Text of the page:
// Tests whether evolution is periodic with period > 0.
// Returns zero for a-periodicity.
for (unsigned i = 0; i < n; i++)
if (history[i] == history)
history is an array of LifeGeneration objects but you need a plain
LifeGeneration object. It should probably be something like

if (history[i] == history[n])

generally speaking the second operand should be your current generation.
return i;
This can return 0 so either return say i+1 here or choose for instance
UINT_MAX to indicate a-periodicity.
return 0;
}

}

The test-for-equality operator used in the isPeriodic() function is
defined as:

// Contents of file LifeGeneration.cpp

#include "parameters.h"
#include "LifeGeneration.h"

namespace life {

// (...)

bool LifeGeneration::operator == (const LifeGeneration & g) {
bool eq;
for (int m = 0; m < ROW_DIM; m++)
for (int n = 0; n < COL_DIM; n++)
eq = generation[m][n] == g.generation[m][n];
return eq;
}
}


This function looks odd since eq captures just the result of the very last
comparison. You probably want

bool LifeGeneration::operator == (const LifeGeneration & g) {
for (int m = 0; m < ROW_DIM; m++)
for (int n = 0; n < COL_DIM; n++)
if (generation[m][n] != g.generation[m][n])
return false;
return true;
}

Jun 17 '06 #2

P: n/a
Thank you for your to-the-point reply. I made the stupid mistake of
assuming that history is equivalent to history[0] while in fact it is
equivalent to &history[0].

The other remarks were also very right.

Regards,
G.

Markus Schoder wrote:
Gerard Kramer wrote:
Hello,

There is a slight problem with operator overloading in a program I
attempt to start practising C++. It is a basic (not very original) game
of life simulator. It uses two classes: LifeGeneration and LifeHistory.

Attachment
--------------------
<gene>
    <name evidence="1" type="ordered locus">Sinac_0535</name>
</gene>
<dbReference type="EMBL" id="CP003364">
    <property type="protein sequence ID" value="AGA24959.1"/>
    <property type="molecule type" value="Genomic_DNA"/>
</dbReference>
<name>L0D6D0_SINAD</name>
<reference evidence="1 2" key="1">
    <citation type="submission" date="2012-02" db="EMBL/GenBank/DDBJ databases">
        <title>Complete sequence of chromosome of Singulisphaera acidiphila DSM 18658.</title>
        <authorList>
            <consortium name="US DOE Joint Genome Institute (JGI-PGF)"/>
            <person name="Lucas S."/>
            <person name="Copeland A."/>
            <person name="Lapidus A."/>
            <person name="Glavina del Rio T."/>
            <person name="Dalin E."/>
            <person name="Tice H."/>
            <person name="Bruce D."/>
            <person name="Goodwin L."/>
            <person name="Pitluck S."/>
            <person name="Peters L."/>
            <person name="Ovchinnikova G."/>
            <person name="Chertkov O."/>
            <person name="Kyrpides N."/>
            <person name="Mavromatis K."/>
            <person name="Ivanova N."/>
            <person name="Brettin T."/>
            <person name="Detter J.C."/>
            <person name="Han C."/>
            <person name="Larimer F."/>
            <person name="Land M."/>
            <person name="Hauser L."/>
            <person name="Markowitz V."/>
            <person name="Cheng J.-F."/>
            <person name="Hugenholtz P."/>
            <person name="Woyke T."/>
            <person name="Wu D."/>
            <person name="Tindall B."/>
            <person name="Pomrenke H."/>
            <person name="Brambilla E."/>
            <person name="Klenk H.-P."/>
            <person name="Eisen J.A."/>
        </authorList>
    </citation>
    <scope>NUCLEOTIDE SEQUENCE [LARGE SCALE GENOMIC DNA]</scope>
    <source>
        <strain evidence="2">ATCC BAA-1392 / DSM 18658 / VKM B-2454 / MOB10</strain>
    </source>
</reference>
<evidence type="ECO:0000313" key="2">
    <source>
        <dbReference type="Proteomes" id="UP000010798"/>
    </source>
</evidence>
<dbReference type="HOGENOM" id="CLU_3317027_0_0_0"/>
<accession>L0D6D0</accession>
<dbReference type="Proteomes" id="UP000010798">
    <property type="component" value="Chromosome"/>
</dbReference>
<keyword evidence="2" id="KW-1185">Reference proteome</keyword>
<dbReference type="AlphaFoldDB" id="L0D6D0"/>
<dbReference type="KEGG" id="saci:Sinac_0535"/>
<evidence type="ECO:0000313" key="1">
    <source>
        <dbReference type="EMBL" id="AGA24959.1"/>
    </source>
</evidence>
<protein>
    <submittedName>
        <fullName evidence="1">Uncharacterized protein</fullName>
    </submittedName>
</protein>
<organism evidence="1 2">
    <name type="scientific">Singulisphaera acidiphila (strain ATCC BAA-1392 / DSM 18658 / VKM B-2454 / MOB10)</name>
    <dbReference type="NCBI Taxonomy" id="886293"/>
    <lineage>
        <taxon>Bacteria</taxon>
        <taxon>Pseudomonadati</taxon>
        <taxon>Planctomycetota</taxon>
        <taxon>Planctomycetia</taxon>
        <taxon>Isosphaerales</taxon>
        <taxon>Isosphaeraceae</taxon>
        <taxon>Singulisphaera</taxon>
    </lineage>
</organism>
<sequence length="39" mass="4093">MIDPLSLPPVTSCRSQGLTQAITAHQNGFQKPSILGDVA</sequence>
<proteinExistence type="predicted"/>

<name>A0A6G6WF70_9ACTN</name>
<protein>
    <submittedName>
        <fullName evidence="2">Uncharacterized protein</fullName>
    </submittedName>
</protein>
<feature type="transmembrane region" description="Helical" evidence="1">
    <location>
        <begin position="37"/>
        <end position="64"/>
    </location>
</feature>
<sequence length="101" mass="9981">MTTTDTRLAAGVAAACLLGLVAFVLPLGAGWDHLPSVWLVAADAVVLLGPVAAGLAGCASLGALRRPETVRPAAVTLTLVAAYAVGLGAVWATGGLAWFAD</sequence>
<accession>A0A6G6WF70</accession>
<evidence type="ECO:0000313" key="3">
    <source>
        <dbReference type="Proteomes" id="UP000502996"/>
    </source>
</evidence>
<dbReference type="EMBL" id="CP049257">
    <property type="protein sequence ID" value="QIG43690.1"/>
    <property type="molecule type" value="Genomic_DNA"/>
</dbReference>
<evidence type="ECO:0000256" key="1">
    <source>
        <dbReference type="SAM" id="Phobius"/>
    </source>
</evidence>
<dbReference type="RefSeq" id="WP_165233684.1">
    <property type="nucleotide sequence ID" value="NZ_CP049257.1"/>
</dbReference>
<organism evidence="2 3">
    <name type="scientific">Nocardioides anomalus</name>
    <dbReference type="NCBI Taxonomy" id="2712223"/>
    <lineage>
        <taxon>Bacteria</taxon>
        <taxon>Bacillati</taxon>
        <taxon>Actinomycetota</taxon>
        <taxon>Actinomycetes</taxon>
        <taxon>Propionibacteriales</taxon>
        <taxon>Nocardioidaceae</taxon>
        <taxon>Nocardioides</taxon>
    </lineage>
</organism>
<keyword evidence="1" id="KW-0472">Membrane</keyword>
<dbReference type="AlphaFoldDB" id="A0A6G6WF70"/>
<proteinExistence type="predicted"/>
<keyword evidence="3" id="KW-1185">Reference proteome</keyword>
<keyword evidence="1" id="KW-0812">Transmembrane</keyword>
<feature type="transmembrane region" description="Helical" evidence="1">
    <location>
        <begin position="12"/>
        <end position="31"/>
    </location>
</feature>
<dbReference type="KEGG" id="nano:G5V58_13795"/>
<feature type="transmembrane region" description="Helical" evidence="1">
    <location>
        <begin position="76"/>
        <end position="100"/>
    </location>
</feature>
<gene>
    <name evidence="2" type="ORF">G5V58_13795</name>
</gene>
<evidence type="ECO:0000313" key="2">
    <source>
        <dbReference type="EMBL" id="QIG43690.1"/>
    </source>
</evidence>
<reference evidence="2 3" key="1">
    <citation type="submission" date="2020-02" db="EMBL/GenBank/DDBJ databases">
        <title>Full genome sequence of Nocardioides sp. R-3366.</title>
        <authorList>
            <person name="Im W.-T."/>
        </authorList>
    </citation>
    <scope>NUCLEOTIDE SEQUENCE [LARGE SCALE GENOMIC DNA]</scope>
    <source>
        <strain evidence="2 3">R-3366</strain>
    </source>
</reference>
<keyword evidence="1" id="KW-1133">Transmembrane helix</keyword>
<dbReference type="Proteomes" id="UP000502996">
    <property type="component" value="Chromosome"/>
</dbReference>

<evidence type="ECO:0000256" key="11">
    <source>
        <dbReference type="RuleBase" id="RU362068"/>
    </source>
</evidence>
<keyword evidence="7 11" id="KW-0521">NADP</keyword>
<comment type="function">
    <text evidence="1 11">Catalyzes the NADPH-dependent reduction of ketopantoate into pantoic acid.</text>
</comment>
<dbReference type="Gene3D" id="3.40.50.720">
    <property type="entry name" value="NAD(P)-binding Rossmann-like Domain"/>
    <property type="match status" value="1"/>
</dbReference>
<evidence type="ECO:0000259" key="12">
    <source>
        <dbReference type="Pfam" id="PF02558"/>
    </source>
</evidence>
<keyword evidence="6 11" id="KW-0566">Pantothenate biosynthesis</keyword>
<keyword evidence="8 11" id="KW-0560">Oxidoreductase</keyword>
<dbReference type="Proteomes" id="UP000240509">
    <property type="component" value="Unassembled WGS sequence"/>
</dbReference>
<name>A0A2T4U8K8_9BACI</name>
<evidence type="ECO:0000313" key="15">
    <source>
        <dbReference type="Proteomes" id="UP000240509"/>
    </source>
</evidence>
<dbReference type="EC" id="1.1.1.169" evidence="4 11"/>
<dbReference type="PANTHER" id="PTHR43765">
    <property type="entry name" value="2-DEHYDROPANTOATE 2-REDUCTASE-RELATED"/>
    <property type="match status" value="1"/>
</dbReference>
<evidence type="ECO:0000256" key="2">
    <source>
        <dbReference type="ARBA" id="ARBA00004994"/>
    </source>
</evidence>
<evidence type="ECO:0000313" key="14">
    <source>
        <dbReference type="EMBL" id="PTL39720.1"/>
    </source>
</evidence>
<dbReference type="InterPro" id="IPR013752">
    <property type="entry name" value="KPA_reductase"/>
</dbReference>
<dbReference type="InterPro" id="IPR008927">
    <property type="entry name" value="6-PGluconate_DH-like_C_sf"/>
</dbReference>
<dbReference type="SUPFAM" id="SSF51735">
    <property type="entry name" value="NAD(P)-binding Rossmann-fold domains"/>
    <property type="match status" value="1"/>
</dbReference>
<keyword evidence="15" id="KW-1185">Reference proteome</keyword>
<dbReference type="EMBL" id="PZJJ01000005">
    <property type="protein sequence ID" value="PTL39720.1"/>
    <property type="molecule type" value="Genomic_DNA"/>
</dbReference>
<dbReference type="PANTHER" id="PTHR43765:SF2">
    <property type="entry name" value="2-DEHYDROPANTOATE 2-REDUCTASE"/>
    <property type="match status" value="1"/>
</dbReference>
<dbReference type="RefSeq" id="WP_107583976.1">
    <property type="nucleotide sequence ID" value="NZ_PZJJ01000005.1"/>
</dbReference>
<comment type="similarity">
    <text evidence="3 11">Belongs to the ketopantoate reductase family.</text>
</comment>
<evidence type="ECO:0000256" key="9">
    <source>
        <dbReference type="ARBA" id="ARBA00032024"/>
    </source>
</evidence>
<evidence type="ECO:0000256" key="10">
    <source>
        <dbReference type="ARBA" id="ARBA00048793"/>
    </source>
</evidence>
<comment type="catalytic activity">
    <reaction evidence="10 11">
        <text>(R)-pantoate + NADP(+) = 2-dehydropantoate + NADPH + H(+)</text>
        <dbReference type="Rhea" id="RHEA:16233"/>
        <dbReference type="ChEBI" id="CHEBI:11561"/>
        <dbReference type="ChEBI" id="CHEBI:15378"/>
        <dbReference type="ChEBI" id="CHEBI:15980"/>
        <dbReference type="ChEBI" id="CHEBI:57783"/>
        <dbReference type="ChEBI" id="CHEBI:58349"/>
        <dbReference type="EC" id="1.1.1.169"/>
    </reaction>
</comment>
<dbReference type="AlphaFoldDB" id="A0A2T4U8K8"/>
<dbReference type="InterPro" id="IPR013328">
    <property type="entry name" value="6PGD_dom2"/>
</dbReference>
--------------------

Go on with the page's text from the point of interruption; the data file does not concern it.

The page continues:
Declarations are given by:

// Contents of file LifeGeneration.h

#ifndef LIFEGENERATION_H
#define LIFEGENERATION_H

namespace life {

class LifeGeneration {

private:

int generation[ROW_DIM][COL_DIM];

unsigned mod(int, unsigned);
unsigned int countNn(int, int);
int alive(int, int);

public:

LifeGeneration();
void setCell(int, int, int);
void nextGeneration();
bool operator == (const LifeGeneration &);

};

}

#endif

and:

// Contents of file LifeHistory.h

#ifndef LIFEHISTORY_H
#define LIFEHISTORY_H

namespace life {

class LifeHistory {

private:

LifeGeneration history[MAX_GENERATIONS];
unsigned n; // Generation counter

public:

LifeHistory();
unsigned storeGeneration(LifeGeneration);
unsigned getLength();
unsigned isPeriodic();

};

}

#endif

There is a problem with the following implementation:

// Contents of file LifeHistory.cpp

#include "parameters.h" // Contains definitions of constants
#include "LifeGeneration.h"
#include "LifeHistory.h"

namespace life {

// (...)

unsigned LifeHistory::isPeriodic() {
// Tests whether evolution is periodic with period > 0.
// Returns zero for a-periodicity.
for (unsigned i = 0; i < n; i++)
if (history[i] == history)


history is an array of LifeGeneration objects but you need a plain
LifeGeneration object. It should probably be something like

if (history[i] == history[n])

generally speaking the second operand should be your current generation.
return i;


This can return 0 so either return say i+1 here or choose for instance
UINT_MAX to indicate a-periodicity.
return 0;
}

}

The test-for-equality operator used in the isPeriodic() function is
defined as:

// Contents of file LifeGeneration.cpp

#include "parameters.h"
#include "LifeGeneration.h"

namespace life {

// (...)

bool LifeGeneration::operator == (const LifeGeneration & g) {
bool eq;
for (int m = 0; m < ROW_DIM; m++)
for (int n = 0; n < COL_DIM; n++)
eq = generation[m][n] == g.generation[m][n];
return eq;
}
}


This function looks odd since eq captures just the result of the very last
comparison. You probably want

bool LifeGeneration::operator == (const LifeGeneration & g) {
for (int m = 0; m < ROW_DIM; m++)
for (int n = 0; n < COL_DIM; n++)
if (generation[m][n] != g.generation[m][n])
return false;
return true;
}

Jun 17 '06 #3